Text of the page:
In a two-part series captioned ‘Expectations for the 2011 national elections in Guyana‘ (‘In the Diaspora,’ SN, July 5 and 12, 2010) in which I reviewed the strengths and weaknesses of the three major political parties, the PPP, PNC and AFC, at the time, I wrote: “I believe the governing PPP is likely to be returned with a majority. In my view, whether it will gain an overall majority to allow it to govern on its own or a case of its needing a junior partner will depend on the two major opposition parties.”
Three developments of significance took place subsequently, leading up to the recently concluded elections. A number of the smaller parties and the PNC came together forming the APNU, Mr Trotman replaced Ms Holder as the prime ministerial candidate of the AFC, and later, former PPP stalwart, Mr Moses Nagamootoo, joined the AFC. Consequently, the major opposition parties were strengthened and at the elections they gained control of parliament but left the PPP, as the party with the highest percentage of votes, with the presidency.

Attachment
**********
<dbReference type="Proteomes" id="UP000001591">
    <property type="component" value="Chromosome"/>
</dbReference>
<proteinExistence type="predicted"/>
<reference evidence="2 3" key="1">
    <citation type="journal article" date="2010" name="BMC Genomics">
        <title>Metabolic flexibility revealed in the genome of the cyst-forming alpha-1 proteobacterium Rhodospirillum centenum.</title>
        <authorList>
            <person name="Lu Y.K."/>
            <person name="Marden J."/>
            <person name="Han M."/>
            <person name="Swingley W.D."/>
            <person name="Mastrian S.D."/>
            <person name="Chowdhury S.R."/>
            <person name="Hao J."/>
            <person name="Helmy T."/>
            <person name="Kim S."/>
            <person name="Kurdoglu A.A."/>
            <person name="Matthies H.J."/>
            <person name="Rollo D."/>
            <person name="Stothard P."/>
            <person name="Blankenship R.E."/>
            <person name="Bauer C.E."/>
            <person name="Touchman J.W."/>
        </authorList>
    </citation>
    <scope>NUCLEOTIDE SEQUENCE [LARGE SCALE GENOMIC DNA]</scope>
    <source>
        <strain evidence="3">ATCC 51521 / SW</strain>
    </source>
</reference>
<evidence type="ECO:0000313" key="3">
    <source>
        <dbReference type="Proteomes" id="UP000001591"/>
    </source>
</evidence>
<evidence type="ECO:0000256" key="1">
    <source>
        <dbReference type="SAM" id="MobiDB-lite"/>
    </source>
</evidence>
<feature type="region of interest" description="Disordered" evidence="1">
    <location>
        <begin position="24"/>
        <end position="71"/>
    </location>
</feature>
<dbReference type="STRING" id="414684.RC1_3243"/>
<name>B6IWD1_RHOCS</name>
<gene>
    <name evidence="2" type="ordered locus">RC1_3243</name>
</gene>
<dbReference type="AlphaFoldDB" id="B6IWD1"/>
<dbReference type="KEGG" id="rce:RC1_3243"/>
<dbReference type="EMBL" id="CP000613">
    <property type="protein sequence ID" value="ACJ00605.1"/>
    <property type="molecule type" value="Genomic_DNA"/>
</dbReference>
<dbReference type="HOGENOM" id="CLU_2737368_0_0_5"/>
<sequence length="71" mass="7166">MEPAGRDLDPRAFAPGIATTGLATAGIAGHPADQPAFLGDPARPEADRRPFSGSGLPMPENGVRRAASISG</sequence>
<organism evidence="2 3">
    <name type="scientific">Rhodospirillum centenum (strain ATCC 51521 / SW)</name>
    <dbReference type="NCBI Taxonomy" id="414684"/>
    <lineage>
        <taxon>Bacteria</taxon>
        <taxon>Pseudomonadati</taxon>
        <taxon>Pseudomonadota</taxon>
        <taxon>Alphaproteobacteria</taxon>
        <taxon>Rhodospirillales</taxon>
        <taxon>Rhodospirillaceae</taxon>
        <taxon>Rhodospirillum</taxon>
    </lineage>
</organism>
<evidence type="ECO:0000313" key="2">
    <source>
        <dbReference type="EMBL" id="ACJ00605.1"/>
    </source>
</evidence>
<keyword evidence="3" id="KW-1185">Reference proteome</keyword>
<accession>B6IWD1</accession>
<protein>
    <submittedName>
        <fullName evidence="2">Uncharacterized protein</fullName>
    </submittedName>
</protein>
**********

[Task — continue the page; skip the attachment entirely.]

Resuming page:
In the concluding paragraph of that series I wrote, “This electoral process, for the foreseeable future, is unlikely to provide each ethnic group the security and/or perception of security that is rightfully theirs… Guyana today is no less divided than it was in 1963. Is it not time to have a more inclusive form of government to weather the uncharted waters of the international arena, a government that reflects the unique history of all its people?
Interestingly, Lincoln Lewis, writing in the Stabroek News of December 5, 2011 notes, “Going by Gecom’s publication of the results of the national and regional elections one element that stands out is that the majority of the electorate has leaned heavily for and in favour of the candidate based on their ethnic identity. It is clear that ethnicity remains a major reason for voting in our multi-racial society.“
I believe the voters have now spoken and they are demanding change from the old ways. Unfortunately, the newly elected President and his party do not seem to get the message. President Ramotar must walk the talk to demonstrate his commitment to national unity. His preliminary list of ministers does not give credence to his commitment, and the musings of Dr Prem Misir, communications czar in the office of the former President that “while it [the PPP] may not have full control of Parliament, the President has full veto powers over practically anything presented in Parliament, which may not be in the interest of the nation,” are troubling. With 48% of the votes, the President and his party cannot be considered the sole decider of what is in the national interest.